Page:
WHO Warns African Countries Of Coronavirus Pandemic Despite Declining Trend

The World Health Organization (WHO) warned African countries of the coronavirus pandemic despite witnessing a downward trend in its curve during the past 90 days, reported CGTN Africa.

Some African countries are reporting declining tallies while others see a resurgence in the numbers of cases. Only three countries in the continent have reported over 100,000 COVID-19 cases.

The WHO Regional Director for Africa Dr. Matshidiso Moeti warned that the decline in the number of cases had plateaued and the continent was at a pivotal moment.

“So, the continent is at a key juncture where countries could experience, an increase in cases. Sometimes called a new wave of increases,” Moeti said.

The WHO official pointed out the development, even as Europe was witnessing a resurgence in the number of new infections. On Friday, Europe reported more than 150,000 daily coronavirus cases in about a week after reporting 100,000 cases for the first time.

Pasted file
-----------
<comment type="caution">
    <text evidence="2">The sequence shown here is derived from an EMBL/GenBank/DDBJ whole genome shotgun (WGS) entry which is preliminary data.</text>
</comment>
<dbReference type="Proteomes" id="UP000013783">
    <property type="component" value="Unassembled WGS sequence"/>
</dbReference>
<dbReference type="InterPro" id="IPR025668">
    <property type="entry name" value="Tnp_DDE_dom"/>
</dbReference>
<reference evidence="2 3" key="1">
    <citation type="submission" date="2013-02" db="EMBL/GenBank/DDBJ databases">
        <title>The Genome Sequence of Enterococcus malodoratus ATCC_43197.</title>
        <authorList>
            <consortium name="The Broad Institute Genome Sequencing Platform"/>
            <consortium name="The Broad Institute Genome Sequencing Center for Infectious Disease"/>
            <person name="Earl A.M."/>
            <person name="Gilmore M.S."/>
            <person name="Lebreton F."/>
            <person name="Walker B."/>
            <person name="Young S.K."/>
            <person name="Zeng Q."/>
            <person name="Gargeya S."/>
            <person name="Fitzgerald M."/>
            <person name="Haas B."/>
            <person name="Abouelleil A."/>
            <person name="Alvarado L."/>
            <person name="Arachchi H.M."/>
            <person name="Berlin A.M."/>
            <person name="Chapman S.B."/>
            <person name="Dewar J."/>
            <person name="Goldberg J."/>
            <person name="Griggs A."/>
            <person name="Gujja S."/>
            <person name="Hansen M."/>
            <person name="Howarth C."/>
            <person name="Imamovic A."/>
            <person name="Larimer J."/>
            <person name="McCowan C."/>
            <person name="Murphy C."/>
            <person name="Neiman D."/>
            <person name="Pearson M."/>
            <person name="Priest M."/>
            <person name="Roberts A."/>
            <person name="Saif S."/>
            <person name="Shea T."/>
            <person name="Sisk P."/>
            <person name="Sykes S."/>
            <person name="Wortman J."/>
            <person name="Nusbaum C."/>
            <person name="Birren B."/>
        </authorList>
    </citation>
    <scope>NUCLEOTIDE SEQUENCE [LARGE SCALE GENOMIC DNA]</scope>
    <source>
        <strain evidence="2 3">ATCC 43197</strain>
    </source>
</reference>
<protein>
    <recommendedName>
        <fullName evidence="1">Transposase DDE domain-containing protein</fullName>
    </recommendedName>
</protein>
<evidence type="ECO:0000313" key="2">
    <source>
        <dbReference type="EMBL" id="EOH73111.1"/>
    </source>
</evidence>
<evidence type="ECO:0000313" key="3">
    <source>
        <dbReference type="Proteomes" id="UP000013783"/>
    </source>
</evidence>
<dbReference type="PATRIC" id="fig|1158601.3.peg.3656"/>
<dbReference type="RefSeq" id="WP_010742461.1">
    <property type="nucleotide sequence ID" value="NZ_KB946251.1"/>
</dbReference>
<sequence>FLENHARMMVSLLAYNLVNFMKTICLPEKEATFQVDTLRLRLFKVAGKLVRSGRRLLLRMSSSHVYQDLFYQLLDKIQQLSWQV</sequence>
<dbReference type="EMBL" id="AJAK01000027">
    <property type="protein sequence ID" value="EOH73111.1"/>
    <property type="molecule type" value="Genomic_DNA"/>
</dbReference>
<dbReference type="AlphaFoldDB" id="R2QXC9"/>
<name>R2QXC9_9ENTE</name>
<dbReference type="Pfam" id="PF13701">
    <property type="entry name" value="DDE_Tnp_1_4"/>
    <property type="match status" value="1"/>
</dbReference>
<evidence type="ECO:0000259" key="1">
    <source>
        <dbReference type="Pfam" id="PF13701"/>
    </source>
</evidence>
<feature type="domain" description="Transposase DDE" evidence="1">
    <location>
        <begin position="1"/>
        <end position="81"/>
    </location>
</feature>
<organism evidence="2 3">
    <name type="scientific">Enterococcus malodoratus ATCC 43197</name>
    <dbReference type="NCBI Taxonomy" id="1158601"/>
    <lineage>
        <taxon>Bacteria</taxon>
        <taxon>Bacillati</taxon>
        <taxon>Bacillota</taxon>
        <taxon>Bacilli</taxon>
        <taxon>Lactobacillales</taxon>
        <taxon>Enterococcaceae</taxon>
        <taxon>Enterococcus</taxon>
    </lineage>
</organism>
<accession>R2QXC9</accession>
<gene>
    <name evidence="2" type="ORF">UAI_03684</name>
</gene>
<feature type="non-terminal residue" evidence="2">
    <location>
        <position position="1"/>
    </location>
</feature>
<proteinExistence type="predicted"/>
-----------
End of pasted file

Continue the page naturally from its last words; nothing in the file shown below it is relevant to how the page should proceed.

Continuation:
Moeti said it was essential that several African governments had been relaxing restrictions on movement and gathering and reopening their borders and schools, and, adding that it was not desirable to have economies closed permanently.

She further commended that several governments had used the lockdown period to strengthen their capacities to contain the pandemic.

“Working together with the WHO, Africa CDC and other partners African countries are now in a much better position to tackle challenges COVID-19 is throwing our way.”

The number of confirmed COVID-19 cases in Africa stood at more than 1.6 million as of Saturday, according to figures from the WHO, while the number of deaths surpassed 38,000.

South Africa has recorded the most number of coronavirus cases and deaths in Africa, since the first infection in early March. The number of coronavirus cases surpassed 700,000 on Friday. There have been 18,370 deaths, while 629,260 people have recovered from COVID-19.

Caroline Finnegan

A professionnal journalist for the past ten years, I cover global news and economic affairs for The Chief Observer.

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